…Despite the ongoing debate, the survey’s results indicate outsourcing is here to stay and, if anything, its use will increase. About 73 percent of respondents anticipate doing the same amount of or more outsourcing in the upcoming year. Of that total, 49 percent expect to outsource more projects in the next year than this year….

Janitor accused of secretly recording women at Anaheim City Hall

Source: Robert J. Lopez, Los Angeles Times, June 12, 2014

A 24-year-old contract janitor at Anaheim City Hall was arrested last month on suspicion of using a digital camera to secretly record women in a bathroom at the building, police said Thursday night. Simon Carbajal Rosales had been working as a janitor for two years and had access to a number of city buildings, according to the Anaheim Police Department. He was arrested May 23 after an employee found a digital camera in a women’s bathroom, police said. He was also arrested on suspicion of being under the influence of a controlled substance and possessing a controlled substance. …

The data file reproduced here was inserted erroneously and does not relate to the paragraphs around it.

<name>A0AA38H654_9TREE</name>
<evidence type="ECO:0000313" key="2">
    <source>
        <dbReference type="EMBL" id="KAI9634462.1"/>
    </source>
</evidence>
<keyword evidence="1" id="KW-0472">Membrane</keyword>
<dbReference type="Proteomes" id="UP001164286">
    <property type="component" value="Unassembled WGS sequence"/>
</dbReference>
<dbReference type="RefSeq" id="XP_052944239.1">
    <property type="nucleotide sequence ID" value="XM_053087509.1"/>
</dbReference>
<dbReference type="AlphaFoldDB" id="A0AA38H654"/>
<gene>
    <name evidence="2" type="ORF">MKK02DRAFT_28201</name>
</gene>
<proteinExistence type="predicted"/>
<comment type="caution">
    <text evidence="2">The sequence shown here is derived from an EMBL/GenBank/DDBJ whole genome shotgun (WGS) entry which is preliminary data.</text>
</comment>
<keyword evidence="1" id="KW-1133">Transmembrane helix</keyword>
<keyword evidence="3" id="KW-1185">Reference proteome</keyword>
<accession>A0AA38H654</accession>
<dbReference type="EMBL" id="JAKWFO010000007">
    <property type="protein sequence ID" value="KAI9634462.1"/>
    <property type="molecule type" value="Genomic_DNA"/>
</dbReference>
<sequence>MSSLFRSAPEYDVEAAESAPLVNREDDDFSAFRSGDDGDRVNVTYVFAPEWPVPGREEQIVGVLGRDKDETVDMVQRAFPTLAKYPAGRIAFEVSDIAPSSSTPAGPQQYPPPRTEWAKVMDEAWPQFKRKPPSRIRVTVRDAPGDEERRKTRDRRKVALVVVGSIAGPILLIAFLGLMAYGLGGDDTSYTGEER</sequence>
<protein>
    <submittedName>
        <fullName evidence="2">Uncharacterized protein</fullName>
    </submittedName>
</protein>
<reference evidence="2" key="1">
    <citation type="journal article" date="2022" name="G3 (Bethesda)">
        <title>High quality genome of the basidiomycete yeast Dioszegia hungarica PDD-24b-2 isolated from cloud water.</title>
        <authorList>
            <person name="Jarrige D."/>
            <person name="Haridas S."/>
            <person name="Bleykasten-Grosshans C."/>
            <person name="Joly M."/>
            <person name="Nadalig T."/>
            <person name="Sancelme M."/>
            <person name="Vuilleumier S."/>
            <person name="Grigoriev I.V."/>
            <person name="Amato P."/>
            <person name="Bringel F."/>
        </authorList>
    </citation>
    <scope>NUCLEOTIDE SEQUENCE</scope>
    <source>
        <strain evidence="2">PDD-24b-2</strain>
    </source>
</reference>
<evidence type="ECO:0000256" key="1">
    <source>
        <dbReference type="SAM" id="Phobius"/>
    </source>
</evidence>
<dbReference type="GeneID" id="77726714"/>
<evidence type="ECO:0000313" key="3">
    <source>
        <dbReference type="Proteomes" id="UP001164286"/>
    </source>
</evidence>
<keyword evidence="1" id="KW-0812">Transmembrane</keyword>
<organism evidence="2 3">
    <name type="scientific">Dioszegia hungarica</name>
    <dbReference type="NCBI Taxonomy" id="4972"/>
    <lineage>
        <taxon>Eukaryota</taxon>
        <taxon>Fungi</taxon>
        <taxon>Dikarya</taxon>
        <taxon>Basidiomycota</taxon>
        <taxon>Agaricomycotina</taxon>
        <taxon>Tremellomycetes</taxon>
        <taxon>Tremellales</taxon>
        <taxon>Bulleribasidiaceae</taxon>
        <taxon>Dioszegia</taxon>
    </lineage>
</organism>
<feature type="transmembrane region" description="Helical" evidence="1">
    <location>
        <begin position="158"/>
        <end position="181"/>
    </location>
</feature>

Related:
Janitor Arrested In Secret Filming Of Women At Anaheim City Hall Restroom
CBSLA.com, June 13, 2014

A custodian who works for a private cleaning company was arrested after a city employee found a digital camera used to secretly record women in a City Hall restroom, police said.